Indian red lentil crop suffersWINNIPEG, Manitoba — Reds lentils are the hot commodity. The Indian winter crop, by far the world’s largest, suffered from a lot of rain right at, or just before, harvest.
By: John Duvenaud, Agweek
WINNIPEG, Manitoba — Reds lentils are the hot commodity. The Indian winter crop, by far the world’s largest, suffered from a lot of rain right at, or just before, harvest.
Yields were not greatly affected, but 90 percent of Indian red lentils are ground and the flour yield was cut back significantly. Perhaps 25 percent of the Indian crop was lost or downgraded. Consequently, India is in the market for imported reds. The current market, about 22 cents per pound, freight on board farm Saskatchewan, is probably as high as Indian customers will pay, regardless of how tight their supplies are. There are any numbers of pulse products that they will substitute.
Market focus is changing to Turkey, another major lentil producer and a conduit for Canadian lentils going to several areas in the Middle East. April is a critical month for the Turkish crop. If they get good moisture, red prices will likely be steady or maybe a bit softer. If it’s dry, the price should trend higher.
There’s been good movement on reds all winter, given the mess in rail transportation. Processors have generally been using what capacity is available to move reds, not greens. Not to say there hasn’t been any green movement, just that it’s taking second place to reds. Lentil processors, with their single containers or a few hoppers, are usually standing in line behind the inland terminals with their 100-car spots.
They’re small volume, in the scheme of things. Plus, placement is hugely diverse — hundreds of locations across western Canada, as compared with volume shippers in Montreal, Toronto and Calgary. Those containers have to be delivered to and from numerous sidings. It’s much easier to pick up 140 cars of containers in Toronto and deliver them to Vancouver.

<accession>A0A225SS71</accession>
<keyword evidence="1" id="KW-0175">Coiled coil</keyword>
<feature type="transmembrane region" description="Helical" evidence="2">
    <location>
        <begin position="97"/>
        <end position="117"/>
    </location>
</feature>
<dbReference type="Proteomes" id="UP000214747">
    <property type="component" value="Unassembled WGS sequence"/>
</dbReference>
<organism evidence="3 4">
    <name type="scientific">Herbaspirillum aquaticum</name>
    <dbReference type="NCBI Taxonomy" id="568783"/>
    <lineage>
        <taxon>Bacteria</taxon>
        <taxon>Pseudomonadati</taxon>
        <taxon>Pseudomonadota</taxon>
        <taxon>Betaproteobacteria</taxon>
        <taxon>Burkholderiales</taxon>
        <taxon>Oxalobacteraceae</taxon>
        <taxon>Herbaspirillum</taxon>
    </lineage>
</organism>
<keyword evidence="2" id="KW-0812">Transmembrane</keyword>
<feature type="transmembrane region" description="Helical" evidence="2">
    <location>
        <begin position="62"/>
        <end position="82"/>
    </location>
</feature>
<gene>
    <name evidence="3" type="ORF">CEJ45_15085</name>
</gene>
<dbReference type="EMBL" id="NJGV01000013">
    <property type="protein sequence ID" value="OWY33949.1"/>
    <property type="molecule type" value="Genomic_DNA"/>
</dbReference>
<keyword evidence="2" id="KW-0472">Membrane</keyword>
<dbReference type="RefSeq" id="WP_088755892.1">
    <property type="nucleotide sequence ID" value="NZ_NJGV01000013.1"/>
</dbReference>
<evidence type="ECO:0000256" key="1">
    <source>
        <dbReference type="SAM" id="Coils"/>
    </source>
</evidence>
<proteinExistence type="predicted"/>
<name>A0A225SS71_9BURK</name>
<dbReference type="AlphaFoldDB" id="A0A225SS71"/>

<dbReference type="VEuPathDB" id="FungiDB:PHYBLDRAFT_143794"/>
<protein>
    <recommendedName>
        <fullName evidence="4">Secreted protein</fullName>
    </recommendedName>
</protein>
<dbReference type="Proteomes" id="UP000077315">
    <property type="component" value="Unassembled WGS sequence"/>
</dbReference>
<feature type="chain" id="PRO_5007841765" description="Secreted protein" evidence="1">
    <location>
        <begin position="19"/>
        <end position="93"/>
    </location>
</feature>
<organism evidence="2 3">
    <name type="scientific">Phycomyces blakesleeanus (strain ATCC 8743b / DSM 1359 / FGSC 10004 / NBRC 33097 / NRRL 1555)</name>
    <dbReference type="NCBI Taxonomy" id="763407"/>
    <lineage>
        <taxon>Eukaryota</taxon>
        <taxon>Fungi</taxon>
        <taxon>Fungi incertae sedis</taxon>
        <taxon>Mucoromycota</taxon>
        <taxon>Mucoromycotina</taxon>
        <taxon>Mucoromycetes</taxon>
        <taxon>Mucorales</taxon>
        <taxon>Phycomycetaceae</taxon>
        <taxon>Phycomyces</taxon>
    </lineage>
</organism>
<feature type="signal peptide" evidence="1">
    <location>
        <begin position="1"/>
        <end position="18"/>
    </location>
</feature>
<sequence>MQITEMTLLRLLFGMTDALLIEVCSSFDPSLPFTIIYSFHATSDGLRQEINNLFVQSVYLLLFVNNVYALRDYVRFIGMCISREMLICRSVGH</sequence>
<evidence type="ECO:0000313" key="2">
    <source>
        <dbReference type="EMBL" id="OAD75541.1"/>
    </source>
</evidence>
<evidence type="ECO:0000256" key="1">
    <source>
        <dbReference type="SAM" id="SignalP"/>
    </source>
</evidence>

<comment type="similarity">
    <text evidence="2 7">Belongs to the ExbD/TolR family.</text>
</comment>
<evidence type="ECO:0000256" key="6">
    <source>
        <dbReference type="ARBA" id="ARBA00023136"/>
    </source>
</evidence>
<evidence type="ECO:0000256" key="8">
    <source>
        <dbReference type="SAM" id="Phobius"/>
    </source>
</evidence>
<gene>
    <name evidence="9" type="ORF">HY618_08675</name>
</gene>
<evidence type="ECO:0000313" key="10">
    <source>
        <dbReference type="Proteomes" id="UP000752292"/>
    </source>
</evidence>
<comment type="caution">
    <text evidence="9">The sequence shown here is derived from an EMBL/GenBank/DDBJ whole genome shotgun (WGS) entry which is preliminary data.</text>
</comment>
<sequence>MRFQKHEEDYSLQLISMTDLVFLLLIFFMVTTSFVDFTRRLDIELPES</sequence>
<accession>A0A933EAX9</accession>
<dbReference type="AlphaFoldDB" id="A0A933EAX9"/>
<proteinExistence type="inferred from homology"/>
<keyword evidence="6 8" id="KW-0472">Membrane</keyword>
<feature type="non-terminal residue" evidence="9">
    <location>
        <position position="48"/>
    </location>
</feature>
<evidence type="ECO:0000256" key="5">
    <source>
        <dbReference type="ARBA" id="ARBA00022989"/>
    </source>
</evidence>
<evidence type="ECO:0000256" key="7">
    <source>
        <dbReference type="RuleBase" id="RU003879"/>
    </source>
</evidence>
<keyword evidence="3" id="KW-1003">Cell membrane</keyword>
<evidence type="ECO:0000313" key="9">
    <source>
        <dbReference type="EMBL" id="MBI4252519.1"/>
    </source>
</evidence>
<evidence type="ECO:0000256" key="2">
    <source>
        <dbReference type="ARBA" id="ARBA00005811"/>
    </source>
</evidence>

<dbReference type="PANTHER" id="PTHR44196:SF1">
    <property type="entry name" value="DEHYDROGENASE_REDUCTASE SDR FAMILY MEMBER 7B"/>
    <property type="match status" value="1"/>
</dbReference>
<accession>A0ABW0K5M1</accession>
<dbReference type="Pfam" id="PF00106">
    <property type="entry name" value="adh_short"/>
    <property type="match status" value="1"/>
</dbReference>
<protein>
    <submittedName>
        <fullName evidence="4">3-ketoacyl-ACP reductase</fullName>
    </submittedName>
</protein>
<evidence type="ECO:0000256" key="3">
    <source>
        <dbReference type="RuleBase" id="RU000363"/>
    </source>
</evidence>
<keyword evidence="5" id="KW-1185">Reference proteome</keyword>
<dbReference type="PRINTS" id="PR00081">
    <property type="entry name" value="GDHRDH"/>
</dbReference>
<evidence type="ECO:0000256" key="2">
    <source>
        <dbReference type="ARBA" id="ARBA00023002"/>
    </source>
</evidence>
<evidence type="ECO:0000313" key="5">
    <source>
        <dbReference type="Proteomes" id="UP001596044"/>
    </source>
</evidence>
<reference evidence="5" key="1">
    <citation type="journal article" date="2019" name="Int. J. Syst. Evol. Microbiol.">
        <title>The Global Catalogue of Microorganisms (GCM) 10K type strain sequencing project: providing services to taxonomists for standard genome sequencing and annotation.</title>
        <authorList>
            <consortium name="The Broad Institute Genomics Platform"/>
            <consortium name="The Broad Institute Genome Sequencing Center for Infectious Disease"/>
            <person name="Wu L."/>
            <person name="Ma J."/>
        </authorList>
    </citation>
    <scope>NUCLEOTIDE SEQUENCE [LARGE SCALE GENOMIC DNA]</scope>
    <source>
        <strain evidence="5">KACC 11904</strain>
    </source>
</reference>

Processors are paying 22 to 23 cents per pound freight on board on reds and 22.5 to 23.5 cents delivered. Delivery will vary from immediate to July. Viterra is reportedly at 25 cents on reds. Green lentil demand has been steady through the winter, although it has been hard to move them. No. 2 Lairds trade about 17 to 18 cents freight on board with No. 1 Estons at 15.5 to 16 cents delivered. Delivery is probably May or June.
Soybeans supportive for canola
The U.S. Department of Agriculture planting and stocks report was supportive for the oilseed complex. While the stocks number came in as expected, the December through February usage was record large reflecting stronger demand.
Stocks at the end of 2013 to ’14 will be down to pipeline levels and the market will be sensitive to weather and growing conditions this summer. U.S. farmers are expected to plant 81.5 million acres of soybeans this year, up 6 percent from 76.5 million in 2013, and this should be sufficient to rebuild stocks but the market cannot afford any problems during the growing season. Strength in the bean complex will continue to support canola prices until the soybean crop is more certain.
For canola, we continue to project a record carryout of 3 million metric tons for 2013 to ’14 and a year-over-year increase in Canadian acreage of 7 to 10 percent will keep stocks at burdensome levels. We are expecting the market to incorporate a risk premium during the summer months if adverse weather materializes.
Producer selling usually picks up before road ban season, which will limit the upside in the short term. Rail logistics are improving in Western Canada, improving offshore movement for canola seed and canola products. This will be supportive for basis levels and help alleviate the on-farm backlog.
Wheat and barley summary
U.S. corn fundamentals continue to tighten, which will be supportive for Canadian barley and wheat markets. U.S. corn stocks came in slightly lower than average pre-report estimates, reflecting stronger-than-anticipated domestic feed demand. Corn acres are expected to be down 4 percent compared with 2013, which will result in a year-over-year decline in ending stocks. The report was slightly bullish for the corn market, causing wheat futures to also strengthen. Similar to soybeans, the corn market will be sensitive to weather conditions this summer.
The barley market, in major feeding regions of Western Canada, has been trading at a large discount to corn, especially for new crop delivery positions. But we project a 7 to 10 percent year-over-year decline in Canadian barley acreage, so longer term, this corn barley spread will narrow. Canadian barley prices will move in line with the corn market.
Winter wheat acreage was projected to be down 3 percent from 2013. This was largely factored into the market, but given the tighter corn supplies, the feed price for wheat (which is the floor) will be increased next year, strengthening all wheat values. Also, the U.S. hard red winter wheat carryout for 2013 to ’14 is sharply below the 10-year average. The crop has experienced dryer conditions, so lower overall acres makes the market very sensitive to upcoming weather forecasts. U.S. nondurum spring wheat acres were estimated at 12 million, up 3.4 percent from 2013, which was largely anticipated by traders.
But spring wheat prices in Canada and the U.S. will be led by Kansas hard red winter prices.
Editor's note: Duvenaud is the publisher of the Wild Oats Grain Market Advisory. For a sample issue, either call 1-800-567-5671, e-mail firstname.lastname@example.org or visit canadagrain.com.